Right and left brain selling
Diane was telling me about her early days in selling. “One day stands out in my mind,” she said. “I had back-to-back appointments with two different prospects to talk about a special section. The first person was interested in what his ad would look like and the importance of selecting illustrations to project the right image. The second person jumped right into the numbers and wanted to know the details of rates and tracking systems.
“Both people bought ads, but it fascinated me that they arrived at their decisions in such different ways. Both cared about the appearance of their ads, but the first person cared more. Both people cared about numbers, but the second person cared more.
“That’s when I realized that there is a lot of truth in the right brain-left brain concept I had heard so much about. The left side is the logical, mathematical side and the right side is the emotional, creative side. Of course, no one is 100 percent on either side, but most people have a natural tendency toward one side. Tendencies usually show up in childhood. Left brain children are better at math and right brain children are better at creative writing.”
Diane explained that these traits are clearly evident in adults. “We’ve all been in conversations where the other person seems to be on a completely different wavelength. That could be due to different thinking styles. One of the key principles of selling is to ‘know your audience,’ which goes beyond knowing their company history and marketing motives. We have to get in step with the other person’s thinking style, too.
“During a sales presentation, I try to adapt to the other person’s style. When I’m talking to left brainers, I focus on facts and figures – and I use testimonial examples with lots of statistical evidence. When I talk to right brainers, I concentrate on creative strategy, with similar testimonials. When I meet with two or more people, I make sure to include information for both types.”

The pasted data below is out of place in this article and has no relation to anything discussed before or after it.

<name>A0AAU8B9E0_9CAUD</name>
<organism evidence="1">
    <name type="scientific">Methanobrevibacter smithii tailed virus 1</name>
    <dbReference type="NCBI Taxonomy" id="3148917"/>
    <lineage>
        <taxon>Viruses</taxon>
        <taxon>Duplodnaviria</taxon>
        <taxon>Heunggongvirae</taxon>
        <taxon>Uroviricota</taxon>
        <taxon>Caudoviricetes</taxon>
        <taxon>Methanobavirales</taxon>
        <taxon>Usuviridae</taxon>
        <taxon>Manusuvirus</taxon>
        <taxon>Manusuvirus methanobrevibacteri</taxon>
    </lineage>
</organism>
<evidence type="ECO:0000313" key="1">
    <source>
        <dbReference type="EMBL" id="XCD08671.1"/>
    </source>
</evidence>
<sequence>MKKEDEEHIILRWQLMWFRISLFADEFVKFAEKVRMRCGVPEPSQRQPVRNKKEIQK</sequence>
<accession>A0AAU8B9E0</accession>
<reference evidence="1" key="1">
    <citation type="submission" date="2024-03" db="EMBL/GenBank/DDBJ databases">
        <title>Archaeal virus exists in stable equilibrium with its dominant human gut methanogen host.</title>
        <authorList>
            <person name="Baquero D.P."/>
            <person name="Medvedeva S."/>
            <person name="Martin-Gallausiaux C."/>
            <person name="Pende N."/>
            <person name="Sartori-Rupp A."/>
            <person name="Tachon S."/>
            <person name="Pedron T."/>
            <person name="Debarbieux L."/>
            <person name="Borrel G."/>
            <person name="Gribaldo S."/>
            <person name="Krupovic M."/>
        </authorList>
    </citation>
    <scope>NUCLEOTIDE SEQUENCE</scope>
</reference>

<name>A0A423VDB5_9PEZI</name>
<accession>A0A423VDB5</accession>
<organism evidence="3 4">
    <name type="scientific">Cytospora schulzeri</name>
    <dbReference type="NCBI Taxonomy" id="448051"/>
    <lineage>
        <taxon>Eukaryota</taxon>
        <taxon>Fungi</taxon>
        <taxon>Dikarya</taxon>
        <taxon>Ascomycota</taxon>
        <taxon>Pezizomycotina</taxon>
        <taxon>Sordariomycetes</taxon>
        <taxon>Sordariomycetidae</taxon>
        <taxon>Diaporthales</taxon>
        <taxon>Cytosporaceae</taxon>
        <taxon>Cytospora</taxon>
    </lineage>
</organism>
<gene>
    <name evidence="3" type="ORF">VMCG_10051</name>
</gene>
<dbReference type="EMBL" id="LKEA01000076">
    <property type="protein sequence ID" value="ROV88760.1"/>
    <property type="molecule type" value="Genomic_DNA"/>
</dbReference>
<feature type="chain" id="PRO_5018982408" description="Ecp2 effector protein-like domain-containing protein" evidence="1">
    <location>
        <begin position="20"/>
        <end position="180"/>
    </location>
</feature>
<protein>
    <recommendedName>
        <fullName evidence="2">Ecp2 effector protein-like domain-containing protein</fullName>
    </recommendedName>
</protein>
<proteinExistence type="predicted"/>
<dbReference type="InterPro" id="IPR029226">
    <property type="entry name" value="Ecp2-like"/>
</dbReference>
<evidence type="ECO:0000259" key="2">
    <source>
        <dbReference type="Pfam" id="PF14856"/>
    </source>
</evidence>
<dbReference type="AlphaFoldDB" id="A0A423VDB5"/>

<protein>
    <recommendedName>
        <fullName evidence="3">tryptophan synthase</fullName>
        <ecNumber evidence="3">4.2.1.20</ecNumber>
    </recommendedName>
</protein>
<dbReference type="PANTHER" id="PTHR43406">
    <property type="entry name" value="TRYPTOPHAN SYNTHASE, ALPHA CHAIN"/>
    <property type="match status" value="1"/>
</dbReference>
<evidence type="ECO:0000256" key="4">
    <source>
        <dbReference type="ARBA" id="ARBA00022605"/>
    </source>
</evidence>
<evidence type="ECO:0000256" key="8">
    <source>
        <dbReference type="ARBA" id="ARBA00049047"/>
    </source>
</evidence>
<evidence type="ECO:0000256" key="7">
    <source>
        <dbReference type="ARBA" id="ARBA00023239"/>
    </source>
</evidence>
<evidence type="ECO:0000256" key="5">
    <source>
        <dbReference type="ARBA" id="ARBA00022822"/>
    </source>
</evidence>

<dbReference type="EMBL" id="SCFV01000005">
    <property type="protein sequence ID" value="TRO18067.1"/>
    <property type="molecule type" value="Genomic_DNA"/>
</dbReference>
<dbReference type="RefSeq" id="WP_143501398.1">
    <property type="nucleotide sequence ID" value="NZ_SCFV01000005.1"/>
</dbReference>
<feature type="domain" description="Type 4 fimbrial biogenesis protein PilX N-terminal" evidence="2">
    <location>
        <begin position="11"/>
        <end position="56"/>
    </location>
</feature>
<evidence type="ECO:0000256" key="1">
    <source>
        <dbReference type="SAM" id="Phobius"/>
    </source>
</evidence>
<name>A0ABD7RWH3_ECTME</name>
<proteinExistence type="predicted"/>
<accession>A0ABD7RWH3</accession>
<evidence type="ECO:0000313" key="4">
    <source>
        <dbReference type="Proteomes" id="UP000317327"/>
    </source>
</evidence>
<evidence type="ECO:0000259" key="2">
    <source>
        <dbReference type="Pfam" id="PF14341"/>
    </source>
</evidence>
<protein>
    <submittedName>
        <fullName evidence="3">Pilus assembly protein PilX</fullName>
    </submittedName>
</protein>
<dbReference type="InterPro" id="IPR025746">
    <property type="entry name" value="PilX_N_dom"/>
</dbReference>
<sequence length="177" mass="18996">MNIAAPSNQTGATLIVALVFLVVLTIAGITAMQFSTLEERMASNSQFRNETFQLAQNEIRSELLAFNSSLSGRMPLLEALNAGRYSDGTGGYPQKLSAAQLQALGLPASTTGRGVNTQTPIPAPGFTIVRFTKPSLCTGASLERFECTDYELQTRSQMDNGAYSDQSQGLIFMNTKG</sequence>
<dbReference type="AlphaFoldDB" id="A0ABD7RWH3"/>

What about the ads themselves? “It’s interesting to study ads that deliberately take thinking styles into consideration,” Diane said. “Look through a technical publication and you’ll see ads that are filled with product specs and statistics. The same advertisers would have to take a different approach in a publication which appeals primarily to right brain readers. But in a general interest setting – like a newspaper – it’s smart to include ad elements that appeal to both types.
“All of this has convinced me that flexibility is one of the most important traits of an advertising professional,” she explained. “Too many people in this business think they can make the same presentation to everybody. That just doesn’t work. We have to make adjustments and do everything possible to connect. We shouldn’t expect them to adapt to us. We have to adapt to them.”
Diane makes a good point. It’s not always about right and wrong. Sometimes it’s a matter of right and left.
(c) Copyright 2019 by John Foust. All rights reserved.
John Foust has conducted training programs for thousands of newspaper advertising professionals. Many ad departments are using his training videos to save time and get quick results from in-house training. E-mail for information: firstname.lastname@example.org